Tasaki e f al. [ 4 J .
Lecture a t Konstanz (Germany) on June 27, 1968
[ V B 167 IE]
German version: Angew. Chem. 80, 806 (1968)
[*] Dr. G. Adam
Institut fur Physiologische Chemie der Universitdt
8 Miinchen 15, Goethestrasse 33 (Germany)
Angew. Chem. internat. Edit.
Yo!. 7 (1968) No. I0
By E. Kuss[*I
In contrast to solids, compressed gases and liquids can be
studied at pressures up to 10 kbar over a wide range of densities and hence valuable information about the intermolecular
forces and the structure of liquids, which is still largely unknown,can be obtained from the physical properties. Properties
of interest in this connection are the pVT data, the equations of
state, the thermal conductivity, the viscosity, the spin-lattice
interaction of the nuclear magnetic resonance, and the electric birefringence.
The theoretical calculation of the second, third fourth, and
higher virial coefficients from fundamental potential functions leads to very complicated mathematical expressions and
in some cases to very different constants for the potential
functions. Owing to the mathematical difficulties, the potential U(r) is always taken to be spherically symmetrical, i.e.
the effect of the shape of the molecule is not yet theoretically
expressible.
The effect of the molecular structure on the pVT data of
liquids has been studied experimentally up to 2000 atm, and
in some cases even up to 5000 atm. A piezometric method
and a buoyancy method have been developed for this purpose. Since no suitable material was available for use as a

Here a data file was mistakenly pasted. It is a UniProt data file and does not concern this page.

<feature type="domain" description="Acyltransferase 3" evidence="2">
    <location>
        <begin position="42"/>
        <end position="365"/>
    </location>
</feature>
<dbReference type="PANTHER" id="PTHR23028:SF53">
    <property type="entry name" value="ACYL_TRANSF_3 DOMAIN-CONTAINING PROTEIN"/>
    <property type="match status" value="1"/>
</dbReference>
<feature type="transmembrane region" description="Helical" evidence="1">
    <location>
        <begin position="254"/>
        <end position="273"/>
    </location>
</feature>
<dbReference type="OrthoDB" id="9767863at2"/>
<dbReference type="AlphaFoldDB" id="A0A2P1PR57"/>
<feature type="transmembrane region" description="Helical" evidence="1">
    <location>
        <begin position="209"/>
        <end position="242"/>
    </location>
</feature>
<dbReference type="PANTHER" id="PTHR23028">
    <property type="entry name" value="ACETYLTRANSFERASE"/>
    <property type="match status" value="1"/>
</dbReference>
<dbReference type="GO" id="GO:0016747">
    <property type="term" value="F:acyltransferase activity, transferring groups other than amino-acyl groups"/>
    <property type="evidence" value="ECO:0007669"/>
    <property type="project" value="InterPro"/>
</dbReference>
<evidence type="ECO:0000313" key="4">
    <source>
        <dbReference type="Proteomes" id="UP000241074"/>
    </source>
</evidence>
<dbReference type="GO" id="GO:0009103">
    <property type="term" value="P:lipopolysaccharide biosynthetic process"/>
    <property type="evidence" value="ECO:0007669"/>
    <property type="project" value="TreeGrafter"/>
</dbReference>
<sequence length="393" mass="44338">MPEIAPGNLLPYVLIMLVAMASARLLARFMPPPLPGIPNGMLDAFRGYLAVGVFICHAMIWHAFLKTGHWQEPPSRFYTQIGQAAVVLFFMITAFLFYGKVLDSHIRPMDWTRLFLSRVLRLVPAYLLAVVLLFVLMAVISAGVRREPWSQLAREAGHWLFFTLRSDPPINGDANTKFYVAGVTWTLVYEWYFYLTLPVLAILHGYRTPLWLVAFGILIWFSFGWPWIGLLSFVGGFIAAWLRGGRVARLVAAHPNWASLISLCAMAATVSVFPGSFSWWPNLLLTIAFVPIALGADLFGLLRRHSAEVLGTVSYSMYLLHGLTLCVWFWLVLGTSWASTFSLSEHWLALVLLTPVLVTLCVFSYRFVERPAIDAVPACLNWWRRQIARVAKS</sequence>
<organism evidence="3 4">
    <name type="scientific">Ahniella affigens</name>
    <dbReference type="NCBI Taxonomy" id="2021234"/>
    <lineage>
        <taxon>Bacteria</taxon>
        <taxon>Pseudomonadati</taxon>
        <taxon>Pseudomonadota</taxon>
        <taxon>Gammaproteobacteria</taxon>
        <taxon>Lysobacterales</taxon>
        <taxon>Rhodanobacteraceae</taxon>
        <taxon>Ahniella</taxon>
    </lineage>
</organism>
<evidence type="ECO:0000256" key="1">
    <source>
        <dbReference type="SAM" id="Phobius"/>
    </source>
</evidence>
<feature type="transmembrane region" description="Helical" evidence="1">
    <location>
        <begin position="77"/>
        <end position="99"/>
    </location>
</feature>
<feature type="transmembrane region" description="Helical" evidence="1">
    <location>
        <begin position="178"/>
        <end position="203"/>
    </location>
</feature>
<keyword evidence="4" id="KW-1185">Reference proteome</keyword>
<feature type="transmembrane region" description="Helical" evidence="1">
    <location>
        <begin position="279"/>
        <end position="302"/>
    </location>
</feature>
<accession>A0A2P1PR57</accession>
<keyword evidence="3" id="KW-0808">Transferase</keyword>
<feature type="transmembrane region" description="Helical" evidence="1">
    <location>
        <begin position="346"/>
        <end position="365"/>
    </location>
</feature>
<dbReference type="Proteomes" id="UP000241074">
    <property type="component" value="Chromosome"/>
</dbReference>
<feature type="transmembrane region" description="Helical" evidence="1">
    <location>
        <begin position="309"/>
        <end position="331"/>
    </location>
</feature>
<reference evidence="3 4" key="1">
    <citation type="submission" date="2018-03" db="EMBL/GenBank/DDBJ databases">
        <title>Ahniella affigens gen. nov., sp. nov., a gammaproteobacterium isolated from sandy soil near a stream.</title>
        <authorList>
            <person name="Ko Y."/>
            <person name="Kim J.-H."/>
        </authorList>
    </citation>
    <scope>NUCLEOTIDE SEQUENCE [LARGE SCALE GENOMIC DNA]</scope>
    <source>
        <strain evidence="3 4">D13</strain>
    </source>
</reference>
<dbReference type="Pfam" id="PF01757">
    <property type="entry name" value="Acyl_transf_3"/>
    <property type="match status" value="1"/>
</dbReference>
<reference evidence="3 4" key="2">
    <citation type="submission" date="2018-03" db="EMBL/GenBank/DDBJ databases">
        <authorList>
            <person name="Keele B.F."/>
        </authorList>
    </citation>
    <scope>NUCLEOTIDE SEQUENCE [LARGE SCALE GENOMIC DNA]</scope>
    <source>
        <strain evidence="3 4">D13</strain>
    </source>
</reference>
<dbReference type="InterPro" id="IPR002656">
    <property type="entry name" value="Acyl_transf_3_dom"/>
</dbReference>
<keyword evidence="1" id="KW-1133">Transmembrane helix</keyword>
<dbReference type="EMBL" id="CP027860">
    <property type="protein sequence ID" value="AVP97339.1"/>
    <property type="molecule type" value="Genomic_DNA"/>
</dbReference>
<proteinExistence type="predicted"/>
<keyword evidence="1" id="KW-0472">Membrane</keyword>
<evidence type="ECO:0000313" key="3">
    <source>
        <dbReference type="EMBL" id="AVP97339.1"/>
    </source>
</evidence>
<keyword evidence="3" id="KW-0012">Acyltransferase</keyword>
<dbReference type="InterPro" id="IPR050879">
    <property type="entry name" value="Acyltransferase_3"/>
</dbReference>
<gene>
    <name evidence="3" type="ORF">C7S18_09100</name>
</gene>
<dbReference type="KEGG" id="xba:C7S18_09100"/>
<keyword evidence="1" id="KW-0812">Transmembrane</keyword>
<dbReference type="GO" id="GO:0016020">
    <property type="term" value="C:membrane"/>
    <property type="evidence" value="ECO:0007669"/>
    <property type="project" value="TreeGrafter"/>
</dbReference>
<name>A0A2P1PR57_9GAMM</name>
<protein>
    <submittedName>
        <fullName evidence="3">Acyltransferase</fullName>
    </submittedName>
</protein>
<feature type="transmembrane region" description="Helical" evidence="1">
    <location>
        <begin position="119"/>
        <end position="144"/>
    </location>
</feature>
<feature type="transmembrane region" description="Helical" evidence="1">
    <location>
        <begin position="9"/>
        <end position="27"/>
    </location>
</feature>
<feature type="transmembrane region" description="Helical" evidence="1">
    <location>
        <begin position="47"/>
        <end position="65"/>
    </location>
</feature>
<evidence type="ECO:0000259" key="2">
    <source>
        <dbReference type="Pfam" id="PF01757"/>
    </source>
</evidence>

float, the test substance was introduced into a hollow body
and the buoyancy was measured in mercury. Measurements
that have not yet been completed show that some substances
whose viscosities are extremely pressure-dependent have a
very low compressibility (e.g. 2,4-bis-(l-phenylethyl)methoxybenzene).
The viscosity measurements were carried out in a falling
sphere viscometer (accuracy & 2 yo)and a capillary viscometer
(accuracy f 1 yo),both of which are suitable for fully automatic operation. The effects of chain length, “degree of
branching”, and other parameters of the molecular structure
on the viscosity-pressure behavior were determined for
numerous substances. On the basis of the relationships found,
it was possible to synthesize substances whose viscosities at
2000 atm are up to 8 x 106 times as great as a t atmospheric
pressure [I]. According to Benedek and PurceN[21, a comparison of measurements of the pressure-dependence of the
viscosity and the nuclear magnetic relaxation leads to the
conclusion that the translational degrees of freedom are more
strongly reduced than the rotational degrees of freedom by
rising pressure.
The very small measured effect in the electric birefringence
requires the complete elimination of parasite birefringence
of the high pressure windows in high-pressure measurements.
Benzene showed a marked anomaly in the pressure dependence of the Kerr constant [31, which suggests a modification
of the r-electron cloud or an unusual change in the liquid
structure under pressure.
[VB 170 IE]
Lecture a t Berlin (Germany) on July 5, 1968
German version: Angew. Chem. 80, 806 (1968)
[“I Prof. Dr. E. Kuss
Institut fur Erdolforschung der Technischen Hochschule
3 Hannover, Am kleinen Felde 30 (Germany)
111 E. Kuss, Chemie-1ng.-Techn. 37, 465 (1965); Angew. Chem.
internat. Edit. 4 , 944 (1965).
[21 G. B. Benedek and E. M . Purcell, J. chern. Physics 22, 2003
(1954).
[3] E. Kuss and H. H. Heydemann, Z. physik. Chem. N.F. 43,
91 (1964).
829